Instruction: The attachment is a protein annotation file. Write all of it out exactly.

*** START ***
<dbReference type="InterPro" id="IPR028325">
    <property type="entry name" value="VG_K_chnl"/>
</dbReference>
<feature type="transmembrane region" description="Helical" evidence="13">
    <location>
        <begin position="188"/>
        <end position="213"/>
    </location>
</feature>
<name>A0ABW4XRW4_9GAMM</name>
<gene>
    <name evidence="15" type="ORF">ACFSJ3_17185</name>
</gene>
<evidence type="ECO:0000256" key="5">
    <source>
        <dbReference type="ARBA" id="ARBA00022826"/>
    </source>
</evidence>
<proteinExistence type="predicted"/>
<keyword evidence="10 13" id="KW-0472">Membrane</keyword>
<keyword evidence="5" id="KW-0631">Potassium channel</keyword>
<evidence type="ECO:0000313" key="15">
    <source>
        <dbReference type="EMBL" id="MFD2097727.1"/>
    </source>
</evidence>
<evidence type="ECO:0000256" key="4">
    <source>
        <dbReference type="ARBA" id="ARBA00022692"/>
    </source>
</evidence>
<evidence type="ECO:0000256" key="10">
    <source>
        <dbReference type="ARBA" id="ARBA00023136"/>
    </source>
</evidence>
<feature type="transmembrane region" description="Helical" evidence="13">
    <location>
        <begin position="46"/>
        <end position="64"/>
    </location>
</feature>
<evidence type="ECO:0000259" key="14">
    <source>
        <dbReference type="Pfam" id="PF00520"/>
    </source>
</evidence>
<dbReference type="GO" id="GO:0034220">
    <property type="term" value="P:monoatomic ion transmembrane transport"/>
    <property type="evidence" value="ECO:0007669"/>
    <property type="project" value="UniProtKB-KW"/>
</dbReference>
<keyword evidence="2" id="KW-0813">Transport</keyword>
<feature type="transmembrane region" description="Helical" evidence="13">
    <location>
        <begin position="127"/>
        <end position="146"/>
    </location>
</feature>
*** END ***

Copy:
<dbReference type="InterPro" id="IPR028325">
    <property type="entry name" value="VG_K_chnl"/>
</dbReference>
<feature type="transmembrane region" description="Helical" evidence="13">
    <location>
        <begin position="188"/>
        <end position="213"/>
    </location>
</feature>
<name>A0ABW4XRW4_9GAMM</name>
<gene>
    <name evidence="15" type="ORF">ACFSJ3_17185</name>
</gene>
<evidence type="ECO:0000256" key="5">
    <source>
        <dbReference type="ARBA" id="ARBA00022826"/>
    </source>
</evidence>
<proteinExistence type="predicted"/>
<keyword evidence="10 13" id="KW-0472">Membrane</keyword>
<keyword evidence="5" id="KW-0631">Potassium channel</keyword>
<evidence type="ECO:0000313" key="15">
    <source>
        <dbReference type="EMBL" id="MFD2097727.1"/>
    </source>
</evidence>
<evidence type="ECO:0000256" key="4">
    <source>
        <dbReference type="ARBA" id="ARBA00022692"/>
    </source>
</evidence>
<evidence type="ECO:0000256" key="10">
    <source>
        <dbReference type="ARBA" id="ARBA00023136"/>
    </source>
</evidence>
<feature type="transmembrane region" description="Helical" evidence="13">
    <location>
        <begin position="46"/>
        <end position="64"/>
    </location>
</feature>
<evidence type="ECO:0000259" key="14">
    <source>
        <dbReference type="Pfam" id="PF00520"/>
    </source>
</evidence>
<dbReference type="GO" id="GO:0034220">
    <property type="term" value="P:monoatomic ion transmembrane transport"/>
    <property type="evidence" value="ECO:0007669"/>
    <property type="project" value="UniProtKB-KW"/>
</dbReference>
<keyword evidence="2" id="KW-0813">Transport</keyword>
<feature type="transmembrane region" description="Helical" evidence="13">
    <location>
        <begin position="127"/>
        <end position="146"/>
    </location>
</feature>